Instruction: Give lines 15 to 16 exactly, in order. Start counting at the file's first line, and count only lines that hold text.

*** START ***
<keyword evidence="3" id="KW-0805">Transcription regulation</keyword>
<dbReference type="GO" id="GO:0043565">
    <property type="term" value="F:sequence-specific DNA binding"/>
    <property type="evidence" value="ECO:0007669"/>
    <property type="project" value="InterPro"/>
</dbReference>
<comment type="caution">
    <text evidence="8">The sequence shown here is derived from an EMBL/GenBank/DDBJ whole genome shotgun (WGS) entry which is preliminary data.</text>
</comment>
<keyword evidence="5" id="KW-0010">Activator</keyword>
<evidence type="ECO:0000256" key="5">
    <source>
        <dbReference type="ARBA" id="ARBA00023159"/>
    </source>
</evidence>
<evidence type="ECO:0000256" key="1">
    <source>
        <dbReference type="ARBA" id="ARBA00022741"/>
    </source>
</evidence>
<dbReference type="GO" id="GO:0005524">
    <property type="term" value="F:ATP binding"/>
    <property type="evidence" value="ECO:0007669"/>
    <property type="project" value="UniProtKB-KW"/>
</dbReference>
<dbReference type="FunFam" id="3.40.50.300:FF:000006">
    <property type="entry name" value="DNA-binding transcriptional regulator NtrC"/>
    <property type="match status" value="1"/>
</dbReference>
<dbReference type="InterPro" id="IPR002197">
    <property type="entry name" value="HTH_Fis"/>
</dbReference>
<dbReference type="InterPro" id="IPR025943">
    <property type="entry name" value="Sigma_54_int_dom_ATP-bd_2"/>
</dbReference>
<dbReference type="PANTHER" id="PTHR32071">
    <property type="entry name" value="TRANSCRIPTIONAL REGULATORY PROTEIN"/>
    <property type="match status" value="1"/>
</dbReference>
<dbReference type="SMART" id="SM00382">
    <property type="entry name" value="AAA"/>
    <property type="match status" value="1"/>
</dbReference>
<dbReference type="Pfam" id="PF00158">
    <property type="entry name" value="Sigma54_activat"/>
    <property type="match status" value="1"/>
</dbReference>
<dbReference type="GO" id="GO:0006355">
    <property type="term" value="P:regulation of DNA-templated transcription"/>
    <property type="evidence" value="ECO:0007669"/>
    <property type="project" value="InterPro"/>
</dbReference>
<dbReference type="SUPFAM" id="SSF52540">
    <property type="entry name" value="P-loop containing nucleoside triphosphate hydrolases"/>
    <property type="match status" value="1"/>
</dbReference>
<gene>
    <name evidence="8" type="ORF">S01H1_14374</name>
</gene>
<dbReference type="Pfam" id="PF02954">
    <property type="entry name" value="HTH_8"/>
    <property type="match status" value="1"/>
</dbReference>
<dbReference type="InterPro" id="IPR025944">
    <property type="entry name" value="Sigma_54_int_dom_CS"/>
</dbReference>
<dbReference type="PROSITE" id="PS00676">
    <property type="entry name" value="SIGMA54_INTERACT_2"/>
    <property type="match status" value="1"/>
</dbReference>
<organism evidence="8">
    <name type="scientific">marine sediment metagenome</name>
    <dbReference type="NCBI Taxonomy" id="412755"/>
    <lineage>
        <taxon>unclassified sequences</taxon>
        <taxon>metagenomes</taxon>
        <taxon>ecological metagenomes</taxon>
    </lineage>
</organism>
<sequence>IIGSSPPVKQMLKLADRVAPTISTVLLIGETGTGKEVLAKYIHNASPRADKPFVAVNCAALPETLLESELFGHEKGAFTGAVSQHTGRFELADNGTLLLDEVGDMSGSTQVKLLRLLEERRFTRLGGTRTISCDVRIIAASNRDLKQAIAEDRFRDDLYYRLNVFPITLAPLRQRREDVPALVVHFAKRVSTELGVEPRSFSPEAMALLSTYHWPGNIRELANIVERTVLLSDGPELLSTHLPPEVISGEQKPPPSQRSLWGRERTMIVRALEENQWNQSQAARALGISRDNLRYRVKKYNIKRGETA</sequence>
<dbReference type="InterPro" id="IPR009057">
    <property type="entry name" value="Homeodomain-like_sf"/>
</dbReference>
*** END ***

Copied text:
</evidence>
<evidence type="ECO:0000256" key="1">